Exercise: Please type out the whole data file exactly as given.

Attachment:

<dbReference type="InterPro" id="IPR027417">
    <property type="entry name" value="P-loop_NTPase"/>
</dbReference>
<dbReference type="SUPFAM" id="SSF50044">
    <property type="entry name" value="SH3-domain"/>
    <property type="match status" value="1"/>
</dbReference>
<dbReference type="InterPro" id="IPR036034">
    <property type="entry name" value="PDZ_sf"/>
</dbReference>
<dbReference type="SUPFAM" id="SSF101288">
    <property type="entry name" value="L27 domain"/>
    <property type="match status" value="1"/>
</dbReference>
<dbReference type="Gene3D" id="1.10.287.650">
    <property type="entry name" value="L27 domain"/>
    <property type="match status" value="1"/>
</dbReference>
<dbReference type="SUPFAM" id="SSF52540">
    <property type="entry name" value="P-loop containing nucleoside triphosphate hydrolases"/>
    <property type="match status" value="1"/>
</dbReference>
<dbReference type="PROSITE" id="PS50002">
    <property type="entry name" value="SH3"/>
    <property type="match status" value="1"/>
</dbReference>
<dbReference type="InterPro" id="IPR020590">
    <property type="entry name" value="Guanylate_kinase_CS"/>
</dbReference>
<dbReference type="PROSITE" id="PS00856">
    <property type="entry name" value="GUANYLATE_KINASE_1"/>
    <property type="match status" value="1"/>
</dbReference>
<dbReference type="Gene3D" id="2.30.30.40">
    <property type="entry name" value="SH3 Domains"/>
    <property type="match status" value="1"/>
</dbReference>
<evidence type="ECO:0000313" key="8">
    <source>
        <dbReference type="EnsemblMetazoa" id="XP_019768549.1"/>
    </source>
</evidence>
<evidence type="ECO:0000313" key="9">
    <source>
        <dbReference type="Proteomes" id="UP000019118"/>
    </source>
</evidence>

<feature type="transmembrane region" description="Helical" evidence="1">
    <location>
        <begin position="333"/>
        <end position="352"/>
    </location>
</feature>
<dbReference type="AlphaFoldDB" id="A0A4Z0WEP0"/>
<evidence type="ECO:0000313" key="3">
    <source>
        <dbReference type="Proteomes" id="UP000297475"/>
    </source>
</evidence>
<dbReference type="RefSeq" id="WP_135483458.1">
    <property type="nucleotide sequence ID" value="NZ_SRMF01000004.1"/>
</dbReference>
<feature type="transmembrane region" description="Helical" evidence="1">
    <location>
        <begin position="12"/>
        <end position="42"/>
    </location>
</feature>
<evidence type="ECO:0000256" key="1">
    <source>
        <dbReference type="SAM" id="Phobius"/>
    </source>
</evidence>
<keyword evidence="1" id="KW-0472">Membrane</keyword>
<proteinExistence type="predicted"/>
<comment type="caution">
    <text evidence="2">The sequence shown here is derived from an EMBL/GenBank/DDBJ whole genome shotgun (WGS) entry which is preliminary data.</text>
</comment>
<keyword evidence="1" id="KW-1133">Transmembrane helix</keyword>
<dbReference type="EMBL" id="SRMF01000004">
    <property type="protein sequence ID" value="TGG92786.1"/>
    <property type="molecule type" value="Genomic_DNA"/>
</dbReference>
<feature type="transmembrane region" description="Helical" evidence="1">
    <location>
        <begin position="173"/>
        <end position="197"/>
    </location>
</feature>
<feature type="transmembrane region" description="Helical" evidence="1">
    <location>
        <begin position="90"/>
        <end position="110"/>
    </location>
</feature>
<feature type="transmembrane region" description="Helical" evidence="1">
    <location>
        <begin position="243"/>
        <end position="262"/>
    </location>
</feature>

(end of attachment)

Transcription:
<dbReference type="InterPro" id="IPR027417">
    <property type="entry name" value="P-loop_NTPase"/>
</dbReference>
<dbReference type="SUPFAM" id="SSF50044">
    <property type="entry name" value="SH3-domain"/>
    <property type="match status" value="1"/>
</dbReference>
<dbReference type="InterPro" id="IPR036034">
    <property type="entry name" value="PDZ_sf"/>
</dbReference>
<dbReference type="SUPFAM" id="SSF101288">
    <property type="entry name" value="L27 domain"/>
    <property type="match status" value="1"/>
</dbReference>
<dbReference type="Gene3D" id="1.10.287.650">
    <property type="entry name" value="L27 domain"/>
    <property type="match status" value="1"/>
</dbReference>
<dbReference type="SUPFAM" id="SSF52540">
    <property type="entry name" value="P-loop containing nucleoside triphosphate hydrolases"/>
    <property type="match status" value="1"/>
</dbReference>
<dbReference type="PROSITE" id="PS50002">
    <property type="entry name" value="SH3"/>
    <property type="match status" value="1"/>
</dbReference>
<dbReference type="InterPro" id="IPR020590">
    <property type="entry name" value="Guanylate_kinase_CS"/>
</dbReference>
<dbReference type="PROSITE" id="PS00856">
    <property type="entry name" value="GUANYLATE_KINASE_1"/>
    <property type="match status" value="1"/>
</dbReference>
<dbReference type="Gene3D" id="2.30.30.40">
    <property type="entry name" value="SH3 Domains"/>
    <property type="match status" value="1"/>
</dbReference>
<evidence type="ECO:0000313" key="8">
    <source>
        <dbReference type="EnsemblMetazoa" id="XP_019768549.1"/>
    </source>
</evidence>
<evidence type="ECO:0000313" key="9">
    <source>
        <dbReference type="Proteomes" id="UP000019118"/>
    </source>
</evidence>

<feature type="transmembrane region" description="Helical" evidence="1">
    <location>
        <begin position="333"/>
        <end position="352"/>
    </location>
</feature>
<dbReference type="AlphaFoldDB" id="A0A4Z0WEP0"/>
<evidence type="ECO:0000313" key="3">
    <source>
        <dbReference type="Proteomes" id="UP000297475"/>
    </source>
</evidence>
<dbReference type="RefSeq" id="WP_135483458.1">
    <property type="nucleotide sequence ID" value="NZ_SRMF01000004.1"/>
</dbReference>
<feature type="transmembrane region" description="Helical" evidence="1">
    <location>
        <begin position="12"/>
        <end position="42"/>
    </location>
</feature>
<evidence type="ECO:0000256" key="1">
    <source>
        <dbReference type="SAM" id="Phobius"/>
    </source>
</evidence>
<keyword evidence="1" id="KW-0472">Membrane</keyword>
<proteinExistence type="predicted"/>
<comment type="caution">
    <text evidence="2">The sequence shown here is derived from an EMBL/GenBank/DDBJ whole genome shotgun (WGS) entry which is preliminary data.</text>
</comment>
<keyword evidence="1" id="KW-1133">Transmembrane helix</keyword>
<dbReference type="EMBL" id="SRMF01000004">
    <property type="protein sequence ID" value="TGG92786.1"/>
    <property type="molecule type" value="Genomic_DNA"/>
</dbReference>
<feature type="transmembrane region" description="Helical" evidence="1">
    <location>
        <begin position="173"/>
        <end position="197"/>
    </location>
</feature>
<feature type="transmembrane region" description="Helical" evidence="1">
    <location>
        <begin position="90"/>
        <end position="110"/>
    </location>
</feature>
<feature type="transmembrane region" description="Helical" evidence="1">
    <location>
        <begin position="243"/>
        <end position="262"/>
    </location>
</feature>